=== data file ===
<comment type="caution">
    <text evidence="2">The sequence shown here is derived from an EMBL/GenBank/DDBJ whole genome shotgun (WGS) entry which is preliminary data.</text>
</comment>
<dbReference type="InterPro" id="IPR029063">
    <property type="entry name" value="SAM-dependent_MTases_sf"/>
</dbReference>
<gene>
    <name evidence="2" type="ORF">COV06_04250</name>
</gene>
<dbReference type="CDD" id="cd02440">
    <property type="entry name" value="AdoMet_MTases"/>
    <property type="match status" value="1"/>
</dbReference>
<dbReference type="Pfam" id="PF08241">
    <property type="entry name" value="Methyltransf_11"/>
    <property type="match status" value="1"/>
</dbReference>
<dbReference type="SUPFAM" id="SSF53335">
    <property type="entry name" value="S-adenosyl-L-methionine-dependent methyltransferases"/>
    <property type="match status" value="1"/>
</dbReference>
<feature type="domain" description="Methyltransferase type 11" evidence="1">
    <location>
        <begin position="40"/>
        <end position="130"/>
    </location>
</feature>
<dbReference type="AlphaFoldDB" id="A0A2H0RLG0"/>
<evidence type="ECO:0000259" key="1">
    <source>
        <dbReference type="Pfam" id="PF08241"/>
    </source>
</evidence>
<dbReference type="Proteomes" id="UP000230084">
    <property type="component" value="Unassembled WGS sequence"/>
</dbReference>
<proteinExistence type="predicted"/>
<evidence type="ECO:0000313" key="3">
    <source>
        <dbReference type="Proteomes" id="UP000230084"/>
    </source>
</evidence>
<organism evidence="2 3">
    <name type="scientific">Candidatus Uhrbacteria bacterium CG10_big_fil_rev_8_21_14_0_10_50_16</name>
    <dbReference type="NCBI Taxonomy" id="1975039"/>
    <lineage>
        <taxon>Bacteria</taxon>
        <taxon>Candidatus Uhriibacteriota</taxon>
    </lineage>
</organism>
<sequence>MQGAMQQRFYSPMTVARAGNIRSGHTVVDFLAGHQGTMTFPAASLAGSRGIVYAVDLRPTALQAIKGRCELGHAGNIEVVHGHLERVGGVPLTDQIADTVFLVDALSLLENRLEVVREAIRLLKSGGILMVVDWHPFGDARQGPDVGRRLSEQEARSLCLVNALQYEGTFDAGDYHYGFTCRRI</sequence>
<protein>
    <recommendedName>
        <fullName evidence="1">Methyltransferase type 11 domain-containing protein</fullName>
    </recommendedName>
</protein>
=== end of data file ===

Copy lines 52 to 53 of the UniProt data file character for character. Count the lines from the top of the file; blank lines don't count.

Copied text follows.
<protein>
    <recommendedName>